Washougal Rite Aid closes, cites cost-cutting measures

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Washougal’s Rite Aid store has closed in an apparent cost-cutting move by its parent company, which filed for Chapter 11 bankruptcy earlier this year.

Rite Aid Corp. announced its intentions to shutter more than 100 stores across the United States in October and several dozen more, including its Washougal location, in November.

A sign posted to the store’s entrance last month informed customers that the store was set to close Tuesday, Dec. 5.

Rite Aid Corp. has operated the Washougal store since 2007, when it agreed to a 12-store swap with Longs Drugs.

Rite Aid spokesperson Catherine Carter said the company “carefully considers various factors, including business strategy, lease and rent considerations, local business conditions and viability and store performance, in its decision-making.”

“The decision to close a store is not one we take lightly,” Carter added.

“Rite Aid regularly assesses its retail footprint to ensure we are operating efficiently while meeting the needs of our customers, communities, associates and overall business,” the corporation said in a statement provided to the Post-Record. “In connection with the court-supervised process, we notified the court of certain underperforming stores we are closing to further reduce rent expense and strengthen overall financial performance. At this time, we have not made or confirmed any decisions on additional specific store closures as part of our financial restructuring process.”

The sign posted outside the store’s entrance informs customers that their prescriptions will be transferred to the next-door Safeway store.

“For our customers, we make every effort to ensure they have access to pharmacy-based health services, whether at another Rite Aid or other nearby pharmacy,” Carter said. “We work to seamlessly transfer their prescriptions to ensure there is no disruption of service.”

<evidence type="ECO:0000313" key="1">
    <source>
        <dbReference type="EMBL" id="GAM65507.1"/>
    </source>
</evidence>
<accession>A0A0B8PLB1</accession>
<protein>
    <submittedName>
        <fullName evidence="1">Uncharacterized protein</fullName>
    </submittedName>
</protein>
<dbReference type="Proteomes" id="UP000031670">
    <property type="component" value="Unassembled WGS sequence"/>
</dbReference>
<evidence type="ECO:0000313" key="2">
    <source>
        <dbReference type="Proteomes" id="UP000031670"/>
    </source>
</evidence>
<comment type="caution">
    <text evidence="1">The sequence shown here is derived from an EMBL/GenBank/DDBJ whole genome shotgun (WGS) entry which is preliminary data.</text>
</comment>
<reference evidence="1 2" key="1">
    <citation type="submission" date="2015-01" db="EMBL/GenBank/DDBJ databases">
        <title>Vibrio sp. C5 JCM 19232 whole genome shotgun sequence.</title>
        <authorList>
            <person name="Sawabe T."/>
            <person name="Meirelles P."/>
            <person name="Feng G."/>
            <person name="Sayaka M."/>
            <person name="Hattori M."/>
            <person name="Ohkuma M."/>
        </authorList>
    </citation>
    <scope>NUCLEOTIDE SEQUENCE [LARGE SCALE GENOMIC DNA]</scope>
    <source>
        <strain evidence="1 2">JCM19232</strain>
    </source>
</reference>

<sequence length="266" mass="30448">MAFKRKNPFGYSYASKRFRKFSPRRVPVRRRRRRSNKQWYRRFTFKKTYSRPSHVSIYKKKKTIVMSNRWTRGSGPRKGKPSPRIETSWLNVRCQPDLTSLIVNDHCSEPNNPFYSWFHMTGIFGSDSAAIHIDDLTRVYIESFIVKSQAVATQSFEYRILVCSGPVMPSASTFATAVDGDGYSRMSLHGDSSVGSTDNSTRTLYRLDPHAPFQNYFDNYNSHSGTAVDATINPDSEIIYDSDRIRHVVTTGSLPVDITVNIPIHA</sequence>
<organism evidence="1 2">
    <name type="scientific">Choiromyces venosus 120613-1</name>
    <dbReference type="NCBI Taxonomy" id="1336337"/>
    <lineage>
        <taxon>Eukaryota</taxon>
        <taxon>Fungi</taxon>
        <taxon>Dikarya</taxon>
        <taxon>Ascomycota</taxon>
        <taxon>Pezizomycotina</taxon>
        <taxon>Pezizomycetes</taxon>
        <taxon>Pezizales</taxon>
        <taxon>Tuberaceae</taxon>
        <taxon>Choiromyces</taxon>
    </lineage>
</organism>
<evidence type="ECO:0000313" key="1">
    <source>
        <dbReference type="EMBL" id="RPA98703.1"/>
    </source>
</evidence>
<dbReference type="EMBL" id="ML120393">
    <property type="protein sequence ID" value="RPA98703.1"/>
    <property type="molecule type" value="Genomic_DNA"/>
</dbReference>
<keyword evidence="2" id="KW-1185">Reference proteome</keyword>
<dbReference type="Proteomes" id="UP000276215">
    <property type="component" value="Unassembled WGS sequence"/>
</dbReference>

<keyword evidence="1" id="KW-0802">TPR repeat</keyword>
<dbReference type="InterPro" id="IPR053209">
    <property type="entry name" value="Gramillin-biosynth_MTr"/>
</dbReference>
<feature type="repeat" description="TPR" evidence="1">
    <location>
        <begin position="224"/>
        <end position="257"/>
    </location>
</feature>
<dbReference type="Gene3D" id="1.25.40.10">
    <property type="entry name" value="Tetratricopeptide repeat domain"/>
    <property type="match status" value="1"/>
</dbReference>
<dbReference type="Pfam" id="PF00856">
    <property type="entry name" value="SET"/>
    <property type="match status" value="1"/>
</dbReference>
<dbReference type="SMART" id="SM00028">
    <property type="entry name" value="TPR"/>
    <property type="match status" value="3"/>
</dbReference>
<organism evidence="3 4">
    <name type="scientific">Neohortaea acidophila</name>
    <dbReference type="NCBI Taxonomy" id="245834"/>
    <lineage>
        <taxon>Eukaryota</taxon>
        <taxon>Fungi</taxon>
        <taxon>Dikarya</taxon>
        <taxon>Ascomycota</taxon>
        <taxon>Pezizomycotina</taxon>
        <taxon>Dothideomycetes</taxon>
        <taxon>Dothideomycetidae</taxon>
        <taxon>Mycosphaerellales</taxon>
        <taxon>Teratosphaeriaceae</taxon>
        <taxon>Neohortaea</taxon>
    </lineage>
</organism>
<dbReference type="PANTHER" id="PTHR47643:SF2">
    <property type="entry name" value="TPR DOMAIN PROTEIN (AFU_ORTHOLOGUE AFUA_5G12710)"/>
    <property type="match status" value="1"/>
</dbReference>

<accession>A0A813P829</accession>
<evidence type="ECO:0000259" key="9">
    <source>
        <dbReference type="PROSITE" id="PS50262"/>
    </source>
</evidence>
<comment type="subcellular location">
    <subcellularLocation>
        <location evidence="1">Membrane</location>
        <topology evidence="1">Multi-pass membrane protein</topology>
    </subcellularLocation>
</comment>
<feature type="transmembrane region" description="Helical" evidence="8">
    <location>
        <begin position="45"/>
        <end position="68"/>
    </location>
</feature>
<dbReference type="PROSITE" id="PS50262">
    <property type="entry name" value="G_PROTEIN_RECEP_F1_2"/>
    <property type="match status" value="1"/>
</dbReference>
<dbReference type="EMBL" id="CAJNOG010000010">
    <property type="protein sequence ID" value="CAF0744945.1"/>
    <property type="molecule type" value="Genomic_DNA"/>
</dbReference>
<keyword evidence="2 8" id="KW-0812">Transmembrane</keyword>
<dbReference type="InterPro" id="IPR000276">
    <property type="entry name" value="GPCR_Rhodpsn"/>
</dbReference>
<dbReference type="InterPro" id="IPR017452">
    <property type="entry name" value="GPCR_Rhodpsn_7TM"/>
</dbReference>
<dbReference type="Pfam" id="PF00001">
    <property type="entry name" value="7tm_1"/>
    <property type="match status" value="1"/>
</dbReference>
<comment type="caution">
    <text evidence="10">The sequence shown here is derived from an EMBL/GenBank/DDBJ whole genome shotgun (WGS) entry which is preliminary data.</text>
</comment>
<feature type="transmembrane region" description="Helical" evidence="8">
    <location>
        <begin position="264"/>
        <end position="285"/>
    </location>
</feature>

Carter also said that Rite Aid “strives to transfer (a closed store’s employees) to other Rite Aid locations where possible.”

“In fact, approximately 75 percent of our associates have accepted opportunities to transfer locations if their store has been or is part of the ongoing store closures,” she added.

Rite Aid Corp., one of the United States’ largest pharmacy chains, announced Oct. 15, that it reached an agreement in principle with certain of its senior secured noteholders on the terms of a financial restructuring plan to allow the company to accelerate “its ongoing business transformation” and initiate a voluntary court-supervised process under Chapter 11 of the U.S. Bankruptcy Code.

Reuters reported in October that Walgreens had agreed to pay Rite Aid investors $192.5 million to settle a class-action lawsuit in which Rite Aid investors accused Walgreens of “downplaying scrutiny from U.S. antitrust regulators” related to a plan for Walgreens to takeover Rite Aid, which was ultimately blocked by the Federal Trade Commission.

In March of this year, the United States government sued Rite Aid Corp, accusing the pharmacy chain of missing “red flags” for hundreds of thousands of prescriptions for controlled substances, including opioids.

In a complaint filed in Cleveland federal court, the Department of Justice alleged that Rite Aid repeatedly filled prescriptions between May 2014 and June 2019, which were medically unnecessary, for off-label use, or not issued in the usual course of professional practice, according to a Reuters report.

“The Justice Department is using every tool at our disposal to confront the opioid epidemic that is killing Americans and shattering communities across the country,” Attorney General Merrick Garland said in a statement.

Rite Aid pharmacists were accused of ignoring obvious signs of misuse, including in prescriptions for “trinities,” a combination of opioids, benzodiazepine, and muscle relaxants preferred by drug abusers for their increased euphoric effect, the report stated.

The Justice Department also said Rite Aid intentionally deleted some pharmacists’ internal warnings about suspicious prescribers, including one reportedly marked, “cash only pill mill???” while admonishing them to “be mindful of everything that is put in writing,” Reuters reported.

“These practices opened the floodgates for millions of opioid pills and other controlled substances to flow illegally out of Rite Aid’s stores,” Associate Attorney General Vanita Gupta said.